, ATHENS 1997, pp. 246.

The papers that are published in the present volume examine issues and problems and put forward ideas related to Plato's political philosophy and different contemporary theories of democracy. The principles that govern Platonic political thought are discussed in connection to many themes that are relevant to contemporary societies. These include: the relevance of Plato's theory to contemporary democratic theories; its utility in evaluating life styles and types of life that compete for prominence in democratic societies; the viability of Plato's conception within modern contexts of the proper relationship between citizen and the state; Plato's positions on the different constitutions and whether his views constitute an attack on democracy or whether they should be better understood as a penetrating critic of deviant democratic society in both its ancient manifestation as well as in its contemporary forms.

In addition to these general themes, more specialized topics within Platonic political thought are discussed, such as: Plato's concept of the statesman, how he differs from the orator and the demagogue, and his kinship with the philosopher king, the exemplary form of the statesman. The divergence between homo economicus of technological societies and Plato's vision of political man are examined. The Platonic concept of the good and justice as regulatory principles are investigated in connection to the views put forward by theoreticians of modern democracy who have posited other criteria for assessing a democracy's well-being. In addition Plato's concept of measure as a moral and political principle, the place of dialogue and dialectic as the foundation of deliberative democracy, Plato's theory of the harmonized fulfilment of desires in relation to the modern views of human nature are re-examined.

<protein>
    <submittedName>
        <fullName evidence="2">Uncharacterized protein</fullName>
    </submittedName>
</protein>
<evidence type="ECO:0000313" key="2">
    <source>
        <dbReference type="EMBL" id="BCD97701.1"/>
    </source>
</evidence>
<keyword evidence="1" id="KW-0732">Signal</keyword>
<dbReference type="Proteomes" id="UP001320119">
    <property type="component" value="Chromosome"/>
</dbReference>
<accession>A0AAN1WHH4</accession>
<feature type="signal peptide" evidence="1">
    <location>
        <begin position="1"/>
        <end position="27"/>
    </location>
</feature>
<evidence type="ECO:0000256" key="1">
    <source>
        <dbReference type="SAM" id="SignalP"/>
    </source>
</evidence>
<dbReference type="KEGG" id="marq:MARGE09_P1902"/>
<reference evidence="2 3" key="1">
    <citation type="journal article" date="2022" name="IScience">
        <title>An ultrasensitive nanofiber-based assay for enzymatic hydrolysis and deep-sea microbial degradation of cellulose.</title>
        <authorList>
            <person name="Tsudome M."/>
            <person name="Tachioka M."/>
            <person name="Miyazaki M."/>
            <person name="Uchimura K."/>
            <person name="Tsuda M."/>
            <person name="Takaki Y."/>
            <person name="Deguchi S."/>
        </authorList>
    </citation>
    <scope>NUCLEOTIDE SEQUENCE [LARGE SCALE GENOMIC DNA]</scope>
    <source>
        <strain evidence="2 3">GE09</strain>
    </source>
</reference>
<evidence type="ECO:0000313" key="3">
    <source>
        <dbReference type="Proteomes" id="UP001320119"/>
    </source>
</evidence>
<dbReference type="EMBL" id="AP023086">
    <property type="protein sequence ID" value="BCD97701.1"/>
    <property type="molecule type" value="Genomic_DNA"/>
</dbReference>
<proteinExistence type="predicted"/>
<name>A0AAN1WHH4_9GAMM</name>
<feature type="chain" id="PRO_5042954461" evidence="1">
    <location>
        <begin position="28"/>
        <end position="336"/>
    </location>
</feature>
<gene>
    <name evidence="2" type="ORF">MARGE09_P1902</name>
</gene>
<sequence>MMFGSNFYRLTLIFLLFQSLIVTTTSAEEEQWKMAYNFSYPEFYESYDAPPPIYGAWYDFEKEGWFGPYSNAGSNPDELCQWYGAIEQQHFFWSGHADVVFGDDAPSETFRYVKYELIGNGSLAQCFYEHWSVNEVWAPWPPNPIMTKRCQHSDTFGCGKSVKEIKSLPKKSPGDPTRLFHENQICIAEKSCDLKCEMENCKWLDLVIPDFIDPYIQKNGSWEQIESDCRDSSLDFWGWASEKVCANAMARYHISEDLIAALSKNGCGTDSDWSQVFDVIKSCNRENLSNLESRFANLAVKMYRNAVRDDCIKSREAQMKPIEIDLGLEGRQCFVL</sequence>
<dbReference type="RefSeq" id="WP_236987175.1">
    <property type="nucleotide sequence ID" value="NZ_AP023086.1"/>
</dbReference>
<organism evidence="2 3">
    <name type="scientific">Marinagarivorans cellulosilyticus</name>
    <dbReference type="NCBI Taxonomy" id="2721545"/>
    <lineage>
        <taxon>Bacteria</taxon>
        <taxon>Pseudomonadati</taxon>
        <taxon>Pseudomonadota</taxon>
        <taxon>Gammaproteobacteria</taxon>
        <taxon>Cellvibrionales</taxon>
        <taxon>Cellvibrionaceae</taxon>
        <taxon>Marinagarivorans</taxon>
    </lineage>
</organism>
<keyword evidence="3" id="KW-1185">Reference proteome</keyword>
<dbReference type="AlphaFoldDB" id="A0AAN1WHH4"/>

The papers show that many, if not all, the distortions and misinterpretations that circulated in the past on Platonic political philosophy, especially the view of Plato as a proponent of a closed undemocratic society, should be removed. Instead, Plato should be regarded as an inexhaustible source of inspiration for inquiry into the socio-political issues of our times.

The articles in the present volume should be studied in conjunction with the papers contained in the second volume on "Platonic Political Philosophy" which are not included in the present issue. This will assist the reader to have a full picture of the research being done on Plato's political philosophy. Book cover


J. P. Anton, Plato as critic of democracy: ancient and contemporary
J. Fr. M. Arends, Could Plato be used as an ally against the decay of democracy?
K. Boudouris, The kinds and ways of life, desire and the good.
G. S. Bowe, Why Plato is not a philosophical elitist?
J. D. Gericke, Platonic ambivalence: human and natural justice: A current dialogue.
A. Havlicek, The double conception of justice in Plato's dialogue Gorgias.
V. Karasmanis, The economic man in Plato's Republic.
E. Karabatzaki, Elements of sociological functionalism in Plato's political philosophy.
Fr. L. Lisi, Mensch, Natur und Gesetz in Platons politischer Philosophie.
Th. M. Olshewsky, The descent into the cave.
E. Ostenfeld, The place and justification of the good and of social justice in the good life in Plato's Republic.
R. Polansky and L. C. Viner, Argumentation about natural human desire in Plato's Republic.
J. Poulakos, Rhetoric and political leadership in Plato's Statesman.
R. Purtill and L. Cherbakova, Is Plato a friend or enemy of democracy?
Th. M. Robinson, Society and the individual: the Platonic heritage.
J. Reedy, Plato, human nature and human rights.
W. Schulze, Number and proportion in Plato's political theory.
R. F. Stalley, Plato, reason and democracy.
J. Waugh, Women, citizenship, democracy: the challenge of the Republic.
L. Westra, Plato, the good, and the failure of modern democracy.